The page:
Yeah, yeah, exactly. And I think being able to be aware of, of your strengths is is something that can be really beneficial. And I think the reason that I think self awareness is so important is because it's very easy to look at social media and see are, you know, I need to have a morning routine, I need to journal every day to meditate, I need to do all these healthy habits. And if you don't understand the benefits of the habits, whether they're even relevant to you, there's going to be no point, you know, trying to go jump through hoops to develop this habit, if it's not something that is even going to add anything to your life. So I think they're starting from a place of self awareness is crucial, because it's only worth doing something if it's, you know, relevant to you and it's going to benefit you in some way.
Tony Winyard 14:46
And suddenly, when you just say that it made me realise the the word should put so much pressure on people.
Shannon Beer 14:53
Yeah, exactly. Those kind of imperatives I think, are really harmful, especially if we're thinking about Flexibility comes to mind in terms of like psychological flexibility is being able to detach from those kinds of stories that we tell ourselves, I shouldn't be doing this, I should, you know, exercise this many times per week, I shouldn't be doing this many steps per day, it's like, we need to be able to remove ourselves from from those kind of expectations, and always remain aware of what's relevant to us, and what's helpful at any given moment.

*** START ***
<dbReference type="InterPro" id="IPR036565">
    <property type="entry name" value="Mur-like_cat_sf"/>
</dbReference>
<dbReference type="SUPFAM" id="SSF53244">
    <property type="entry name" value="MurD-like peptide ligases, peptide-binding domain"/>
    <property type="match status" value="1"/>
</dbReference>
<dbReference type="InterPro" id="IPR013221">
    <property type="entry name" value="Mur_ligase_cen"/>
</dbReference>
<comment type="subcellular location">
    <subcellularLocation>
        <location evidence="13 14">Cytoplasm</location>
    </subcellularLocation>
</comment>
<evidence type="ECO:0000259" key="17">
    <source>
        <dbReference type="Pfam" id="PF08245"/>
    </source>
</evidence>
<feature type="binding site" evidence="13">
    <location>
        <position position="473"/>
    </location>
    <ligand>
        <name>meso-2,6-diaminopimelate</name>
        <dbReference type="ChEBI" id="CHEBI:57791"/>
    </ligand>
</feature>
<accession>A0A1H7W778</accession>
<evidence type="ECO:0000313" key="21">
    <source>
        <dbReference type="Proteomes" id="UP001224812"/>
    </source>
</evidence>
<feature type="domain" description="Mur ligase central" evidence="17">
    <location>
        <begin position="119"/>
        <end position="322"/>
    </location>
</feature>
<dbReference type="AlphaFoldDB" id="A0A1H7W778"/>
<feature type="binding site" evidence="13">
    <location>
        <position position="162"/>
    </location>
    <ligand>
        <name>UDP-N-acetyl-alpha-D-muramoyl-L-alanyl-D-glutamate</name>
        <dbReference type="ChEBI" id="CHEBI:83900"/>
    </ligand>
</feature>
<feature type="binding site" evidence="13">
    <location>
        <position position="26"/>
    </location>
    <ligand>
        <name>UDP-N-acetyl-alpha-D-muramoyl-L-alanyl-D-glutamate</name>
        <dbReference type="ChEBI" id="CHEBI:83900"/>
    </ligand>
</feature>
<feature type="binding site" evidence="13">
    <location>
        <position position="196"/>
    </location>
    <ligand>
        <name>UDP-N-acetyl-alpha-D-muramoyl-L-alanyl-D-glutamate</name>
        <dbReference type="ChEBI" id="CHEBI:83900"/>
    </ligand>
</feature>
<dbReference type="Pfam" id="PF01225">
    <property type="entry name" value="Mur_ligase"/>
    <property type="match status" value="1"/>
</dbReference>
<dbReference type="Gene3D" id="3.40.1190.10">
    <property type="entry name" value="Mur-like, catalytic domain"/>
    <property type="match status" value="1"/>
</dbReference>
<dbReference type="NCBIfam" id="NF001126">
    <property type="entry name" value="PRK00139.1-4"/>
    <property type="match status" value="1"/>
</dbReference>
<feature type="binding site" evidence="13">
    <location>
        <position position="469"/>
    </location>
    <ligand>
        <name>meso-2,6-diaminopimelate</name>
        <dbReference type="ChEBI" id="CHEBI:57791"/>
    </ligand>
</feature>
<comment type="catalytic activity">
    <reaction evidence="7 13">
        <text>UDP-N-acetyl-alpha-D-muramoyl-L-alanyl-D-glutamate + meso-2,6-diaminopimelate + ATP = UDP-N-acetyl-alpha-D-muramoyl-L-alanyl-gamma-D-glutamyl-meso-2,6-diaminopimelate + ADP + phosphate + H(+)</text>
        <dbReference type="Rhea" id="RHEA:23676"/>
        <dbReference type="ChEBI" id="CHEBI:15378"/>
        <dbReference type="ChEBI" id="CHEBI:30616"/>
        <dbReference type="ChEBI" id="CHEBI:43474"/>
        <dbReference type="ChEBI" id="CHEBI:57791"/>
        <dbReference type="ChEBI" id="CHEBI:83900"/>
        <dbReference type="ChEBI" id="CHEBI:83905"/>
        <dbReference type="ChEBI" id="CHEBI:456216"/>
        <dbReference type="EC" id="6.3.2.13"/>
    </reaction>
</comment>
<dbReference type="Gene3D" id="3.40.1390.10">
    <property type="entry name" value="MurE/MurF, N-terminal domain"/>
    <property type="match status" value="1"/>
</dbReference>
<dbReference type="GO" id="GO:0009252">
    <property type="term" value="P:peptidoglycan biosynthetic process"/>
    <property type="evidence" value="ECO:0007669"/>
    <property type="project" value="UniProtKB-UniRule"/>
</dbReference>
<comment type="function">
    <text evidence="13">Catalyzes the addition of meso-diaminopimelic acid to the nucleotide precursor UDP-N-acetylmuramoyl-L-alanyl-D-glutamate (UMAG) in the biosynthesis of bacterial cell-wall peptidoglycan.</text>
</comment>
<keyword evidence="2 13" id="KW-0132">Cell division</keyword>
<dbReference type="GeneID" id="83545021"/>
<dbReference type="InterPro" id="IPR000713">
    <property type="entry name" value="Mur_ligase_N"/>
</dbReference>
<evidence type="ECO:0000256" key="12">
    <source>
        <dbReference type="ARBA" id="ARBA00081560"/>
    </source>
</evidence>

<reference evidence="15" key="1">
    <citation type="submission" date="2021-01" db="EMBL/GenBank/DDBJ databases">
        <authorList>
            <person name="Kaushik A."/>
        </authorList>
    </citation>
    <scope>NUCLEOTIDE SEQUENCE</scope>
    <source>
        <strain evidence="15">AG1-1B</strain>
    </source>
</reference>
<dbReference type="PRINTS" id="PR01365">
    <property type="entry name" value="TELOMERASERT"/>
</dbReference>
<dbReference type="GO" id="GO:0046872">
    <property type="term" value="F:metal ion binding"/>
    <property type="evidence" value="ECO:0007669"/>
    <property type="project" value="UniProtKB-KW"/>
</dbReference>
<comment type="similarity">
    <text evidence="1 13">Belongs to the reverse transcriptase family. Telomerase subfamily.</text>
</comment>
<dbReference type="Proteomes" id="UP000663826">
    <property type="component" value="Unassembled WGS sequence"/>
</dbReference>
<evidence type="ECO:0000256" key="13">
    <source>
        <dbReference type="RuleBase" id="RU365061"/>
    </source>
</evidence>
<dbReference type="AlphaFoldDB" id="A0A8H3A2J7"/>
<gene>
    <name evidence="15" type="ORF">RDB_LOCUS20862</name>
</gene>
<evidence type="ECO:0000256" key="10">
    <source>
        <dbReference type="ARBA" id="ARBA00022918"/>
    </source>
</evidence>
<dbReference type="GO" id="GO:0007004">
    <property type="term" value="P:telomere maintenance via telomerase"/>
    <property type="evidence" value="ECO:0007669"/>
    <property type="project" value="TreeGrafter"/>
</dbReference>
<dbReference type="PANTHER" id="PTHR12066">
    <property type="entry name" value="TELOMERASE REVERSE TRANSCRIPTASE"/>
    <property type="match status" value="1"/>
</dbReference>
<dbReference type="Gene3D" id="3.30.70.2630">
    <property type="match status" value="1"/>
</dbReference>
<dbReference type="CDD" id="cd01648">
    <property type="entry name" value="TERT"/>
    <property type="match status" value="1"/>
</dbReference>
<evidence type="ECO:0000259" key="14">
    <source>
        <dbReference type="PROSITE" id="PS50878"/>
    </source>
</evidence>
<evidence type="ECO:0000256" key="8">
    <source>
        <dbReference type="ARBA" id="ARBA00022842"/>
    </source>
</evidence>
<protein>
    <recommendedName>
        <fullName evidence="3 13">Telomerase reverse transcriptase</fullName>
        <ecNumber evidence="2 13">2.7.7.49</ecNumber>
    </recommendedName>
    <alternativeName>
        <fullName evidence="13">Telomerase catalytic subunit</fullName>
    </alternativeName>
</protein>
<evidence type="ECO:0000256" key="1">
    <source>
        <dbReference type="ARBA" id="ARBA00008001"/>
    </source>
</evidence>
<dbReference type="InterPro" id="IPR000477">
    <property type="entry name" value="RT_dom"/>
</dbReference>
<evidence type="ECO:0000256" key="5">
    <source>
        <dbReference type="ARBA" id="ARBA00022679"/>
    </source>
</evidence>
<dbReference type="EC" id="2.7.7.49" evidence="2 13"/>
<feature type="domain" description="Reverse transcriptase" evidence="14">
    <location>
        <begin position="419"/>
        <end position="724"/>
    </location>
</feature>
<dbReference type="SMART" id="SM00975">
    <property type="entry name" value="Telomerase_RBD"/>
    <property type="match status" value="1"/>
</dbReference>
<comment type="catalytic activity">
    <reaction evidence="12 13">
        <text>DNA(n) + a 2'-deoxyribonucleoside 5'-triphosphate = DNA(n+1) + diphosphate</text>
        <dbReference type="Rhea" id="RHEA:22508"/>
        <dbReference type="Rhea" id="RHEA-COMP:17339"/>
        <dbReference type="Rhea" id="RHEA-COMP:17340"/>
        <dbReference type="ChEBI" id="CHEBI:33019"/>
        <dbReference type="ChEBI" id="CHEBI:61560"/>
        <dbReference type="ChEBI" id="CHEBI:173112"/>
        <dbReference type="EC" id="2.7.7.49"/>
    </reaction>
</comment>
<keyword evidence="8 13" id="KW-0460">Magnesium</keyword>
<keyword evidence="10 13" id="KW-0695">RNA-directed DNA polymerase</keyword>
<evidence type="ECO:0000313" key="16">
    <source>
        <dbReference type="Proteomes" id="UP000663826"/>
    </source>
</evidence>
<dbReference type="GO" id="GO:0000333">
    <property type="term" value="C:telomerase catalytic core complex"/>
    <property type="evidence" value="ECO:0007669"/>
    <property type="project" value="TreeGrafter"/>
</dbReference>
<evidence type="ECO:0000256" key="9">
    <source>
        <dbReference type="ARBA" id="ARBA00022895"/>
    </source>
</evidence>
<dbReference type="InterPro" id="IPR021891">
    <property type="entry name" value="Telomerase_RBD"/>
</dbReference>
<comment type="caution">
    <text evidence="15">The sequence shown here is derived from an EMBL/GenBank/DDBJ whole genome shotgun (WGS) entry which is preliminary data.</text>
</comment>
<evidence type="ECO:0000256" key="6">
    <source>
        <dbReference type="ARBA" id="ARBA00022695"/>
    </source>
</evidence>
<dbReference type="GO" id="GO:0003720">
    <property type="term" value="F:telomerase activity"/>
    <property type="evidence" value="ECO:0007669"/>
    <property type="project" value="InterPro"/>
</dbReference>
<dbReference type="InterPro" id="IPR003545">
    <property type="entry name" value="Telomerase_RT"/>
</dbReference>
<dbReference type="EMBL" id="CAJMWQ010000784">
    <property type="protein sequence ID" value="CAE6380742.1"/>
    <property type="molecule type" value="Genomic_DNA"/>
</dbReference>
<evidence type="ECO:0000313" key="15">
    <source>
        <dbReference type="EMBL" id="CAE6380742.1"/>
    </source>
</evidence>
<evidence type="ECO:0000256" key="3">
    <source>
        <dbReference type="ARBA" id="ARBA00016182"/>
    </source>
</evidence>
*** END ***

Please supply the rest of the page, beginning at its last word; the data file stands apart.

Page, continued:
Tony Winyard 15:27
So have you ever worked with people who have really struggled with that?
Shannon Beer 15:31
I think a lot of us struggle with that, for sure, just being able to identify your biggest obstacle can be quite hard, let alone putting strategies in place to begin to address those obstacles, or even understanding what direction to go in in the first place. So, for example, I work with a lot of people who have struggled with fairly restrictive eating behaviours, or a little bit concerned, quite fairly dissatisfied with their body. And the problem is, if they give that up, they don't know where they want to head, you know, what if my, you know, if I'm not so focused on my body? Where does that leave me? What Where do I how do I feel good about myself now, you know, so I think establishing that that direction that you want to go in is super crucial to give you something to move towards not just something to move away from, because most people I think, or with a bit of help, can I identify, okay, I can see that this behaviour is unhelpful for me, but I don't know what I want to move towards. So I think he kind of need bofur, which is where that self awareness is, is really important, but quite difficult to get, you know,
Tony Winyard 16:46
nearly touched upon there about body image, and you talks about the webinars you've been doing on it, and how deep you ended up going into it. And so it's it's commonly seen as a very much kind of female thing, but it kind of seems to be getting more and more guys are having problems with this as well.
Shannon Beer 17:01